Earvolution's jaunt down to Austin, Texas for the 2010 South By Southwest Festival tallied up more than forty bands over the four days. If you are a music fan, this is your Nirvana. Sadly, it ended right as I got my legs under me and standing for 12 hours a day no longer seemed to have any effect.

Having been unable to travel to Austin in 2009, I was most struck by the change in the approach you have to take towards the day parties. The "unofficial" events are no longer the optimal opportunities to venue shop and catch bands that you might have missed on another night. In past years, you could pretty much skip around Red River Street and Sixth Street without any worries about being stuck in unwieldly lines or fear of missing any more than the opening verse of two of a band's set. No longer. Practically any day party of interest became packed to capacity within the first hour and remained that way for the entirety of the day. The allure of SXSW is no longer a secret and more people than ever are flocking to Austin; demand has surpassed supply and the limited size of the venues which makes the event so special can only hold so many. Lines outside Emo's, Mohawk, La Zona Rosa, Cedar Street Courtyard and Beauty Bar extended around the block and moved at glacial pace throughout the day. Unlike the night, when having a badge gives you the ability to flit about town, the strategy for the day parties now seems to be: choose one, arrive early and plant roots.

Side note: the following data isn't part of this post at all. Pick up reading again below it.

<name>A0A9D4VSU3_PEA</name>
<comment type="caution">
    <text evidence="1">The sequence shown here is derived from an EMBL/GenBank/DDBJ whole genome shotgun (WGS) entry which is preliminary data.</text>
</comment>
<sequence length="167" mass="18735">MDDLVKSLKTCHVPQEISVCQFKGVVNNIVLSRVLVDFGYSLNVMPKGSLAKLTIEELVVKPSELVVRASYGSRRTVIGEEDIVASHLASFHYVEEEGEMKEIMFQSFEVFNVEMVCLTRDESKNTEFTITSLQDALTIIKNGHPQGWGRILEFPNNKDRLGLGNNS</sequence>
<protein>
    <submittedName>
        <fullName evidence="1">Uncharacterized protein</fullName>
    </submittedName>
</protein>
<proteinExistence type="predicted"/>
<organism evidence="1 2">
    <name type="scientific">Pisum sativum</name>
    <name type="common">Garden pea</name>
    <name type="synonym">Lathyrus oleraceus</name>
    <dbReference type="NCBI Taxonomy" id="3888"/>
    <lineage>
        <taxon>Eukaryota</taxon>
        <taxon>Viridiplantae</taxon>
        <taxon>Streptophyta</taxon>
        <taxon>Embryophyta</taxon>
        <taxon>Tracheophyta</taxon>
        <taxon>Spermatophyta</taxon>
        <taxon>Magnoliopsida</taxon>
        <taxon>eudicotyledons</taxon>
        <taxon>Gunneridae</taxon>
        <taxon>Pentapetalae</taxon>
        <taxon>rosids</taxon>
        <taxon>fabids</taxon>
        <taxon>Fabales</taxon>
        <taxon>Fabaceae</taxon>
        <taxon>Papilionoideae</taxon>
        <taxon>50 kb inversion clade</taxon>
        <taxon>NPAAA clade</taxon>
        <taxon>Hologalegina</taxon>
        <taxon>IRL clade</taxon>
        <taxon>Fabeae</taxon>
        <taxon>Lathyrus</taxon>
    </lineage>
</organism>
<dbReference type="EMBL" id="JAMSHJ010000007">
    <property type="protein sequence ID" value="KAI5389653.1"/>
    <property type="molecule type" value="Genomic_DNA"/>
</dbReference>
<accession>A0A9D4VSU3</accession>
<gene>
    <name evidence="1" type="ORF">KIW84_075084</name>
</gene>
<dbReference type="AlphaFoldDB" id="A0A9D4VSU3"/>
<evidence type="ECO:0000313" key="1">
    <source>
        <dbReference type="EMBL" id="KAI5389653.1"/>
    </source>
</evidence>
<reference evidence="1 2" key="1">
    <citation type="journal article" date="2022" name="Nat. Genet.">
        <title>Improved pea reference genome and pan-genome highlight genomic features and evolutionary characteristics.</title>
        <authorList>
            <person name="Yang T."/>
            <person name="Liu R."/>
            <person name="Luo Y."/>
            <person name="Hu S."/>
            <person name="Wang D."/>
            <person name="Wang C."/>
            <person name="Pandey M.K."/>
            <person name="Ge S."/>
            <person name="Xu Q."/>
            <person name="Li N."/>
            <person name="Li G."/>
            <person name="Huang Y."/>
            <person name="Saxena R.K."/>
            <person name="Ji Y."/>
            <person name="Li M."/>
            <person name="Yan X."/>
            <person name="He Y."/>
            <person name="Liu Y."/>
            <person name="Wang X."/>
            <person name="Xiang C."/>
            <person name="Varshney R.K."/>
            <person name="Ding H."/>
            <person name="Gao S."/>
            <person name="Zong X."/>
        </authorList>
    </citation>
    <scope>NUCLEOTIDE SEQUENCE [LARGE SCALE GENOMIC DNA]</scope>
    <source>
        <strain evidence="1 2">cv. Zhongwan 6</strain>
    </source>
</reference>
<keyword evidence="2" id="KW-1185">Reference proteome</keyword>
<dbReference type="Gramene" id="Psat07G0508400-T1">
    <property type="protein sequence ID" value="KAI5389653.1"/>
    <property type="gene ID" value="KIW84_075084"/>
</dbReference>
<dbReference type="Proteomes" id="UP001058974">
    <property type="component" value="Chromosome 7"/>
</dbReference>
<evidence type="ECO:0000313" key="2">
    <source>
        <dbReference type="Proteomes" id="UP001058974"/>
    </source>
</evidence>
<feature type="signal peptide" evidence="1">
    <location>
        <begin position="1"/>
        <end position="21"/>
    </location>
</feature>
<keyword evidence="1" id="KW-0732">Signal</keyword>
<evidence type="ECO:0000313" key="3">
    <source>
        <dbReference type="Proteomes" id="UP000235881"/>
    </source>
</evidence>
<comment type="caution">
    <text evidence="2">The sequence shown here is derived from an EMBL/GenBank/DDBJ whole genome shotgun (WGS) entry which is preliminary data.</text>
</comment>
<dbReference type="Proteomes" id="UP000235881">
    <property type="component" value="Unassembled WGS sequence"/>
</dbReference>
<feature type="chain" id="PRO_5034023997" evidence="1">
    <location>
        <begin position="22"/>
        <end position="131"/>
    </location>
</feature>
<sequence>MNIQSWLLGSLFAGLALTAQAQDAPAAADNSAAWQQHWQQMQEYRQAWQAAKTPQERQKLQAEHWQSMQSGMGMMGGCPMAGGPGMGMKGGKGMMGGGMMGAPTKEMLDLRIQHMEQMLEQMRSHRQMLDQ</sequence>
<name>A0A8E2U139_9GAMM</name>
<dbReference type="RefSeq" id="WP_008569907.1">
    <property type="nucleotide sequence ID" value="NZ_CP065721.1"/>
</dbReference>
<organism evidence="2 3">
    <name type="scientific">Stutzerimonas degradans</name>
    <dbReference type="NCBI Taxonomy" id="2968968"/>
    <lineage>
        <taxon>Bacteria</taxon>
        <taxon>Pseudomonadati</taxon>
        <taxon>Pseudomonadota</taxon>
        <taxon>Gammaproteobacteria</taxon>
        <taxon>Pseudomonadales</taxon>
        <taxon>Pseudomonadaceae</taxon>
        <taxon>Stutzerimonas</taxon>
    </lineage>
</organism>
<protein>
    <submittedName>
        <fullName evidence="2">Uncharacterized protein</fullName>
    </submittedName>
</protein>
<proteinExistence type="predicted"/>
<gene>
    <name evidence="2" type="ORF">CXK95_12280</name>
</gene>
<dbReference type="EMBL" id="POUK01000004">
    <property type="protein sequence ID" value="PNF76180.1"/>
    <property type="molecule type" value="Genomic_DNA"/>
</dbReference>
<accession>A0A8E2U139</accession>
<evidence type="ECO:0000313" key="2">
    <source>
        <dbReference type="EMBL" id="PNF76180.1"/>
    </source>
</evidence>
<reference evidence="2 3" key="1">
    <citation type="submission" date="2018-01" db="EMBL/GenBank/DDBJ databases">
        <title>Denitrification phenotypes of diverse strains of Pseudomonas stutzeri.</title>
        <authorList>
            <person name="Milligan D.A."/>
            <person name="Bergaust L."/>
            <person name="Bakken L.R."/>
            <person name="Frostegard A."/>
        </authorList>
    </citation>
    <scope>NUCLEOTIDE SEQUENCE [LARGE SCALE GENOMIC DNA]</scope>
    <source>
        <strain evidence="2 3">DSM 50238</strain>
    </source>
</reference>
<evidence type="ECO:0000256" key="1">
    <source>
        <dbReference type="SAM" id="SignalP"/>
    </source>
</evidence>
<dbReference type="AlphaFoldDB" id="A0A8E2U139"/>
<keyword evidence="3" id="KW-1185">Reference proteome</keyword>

The other rude surprise was the weather which turned bitterly cold . . . well, at least downright chilly on Saturday. All the outdoor showcases lost a bit of their allure as cold winds and 40 degree temperatures presented a legitimate disincentive for standing in a converted parking lot. Having left the house with a short sleeve linen shirt, I ended up buying an off-color Texas Longhorns sweatshirt as a matter of survival. Hook 'em Horns!

MOST ARCANE OLD-SCHOOL SWAG: cassette tapes of Free Energy's debut album Stuck On Nothing. It's bigger than my iPOD.

BEST QUOTES:

"I am coooooold. I am coooooold. It's my birthday and I am sooooo God-damned cooooold." Rachel Williams of san Francisco's Sleepy Sun giving the most factually accurate soundcheck of the week, Saturday night at Encore Patio.

"Oh, me? I prefer an evening in, a nice bath and a good book. Sleeping 12 hours a day; it's better than being awake. Sometimes you fly." David Tattersall of The Wave Pictures, taking the piss out an attention whore's proclamation that she's been drunk and without sleep for the last five days.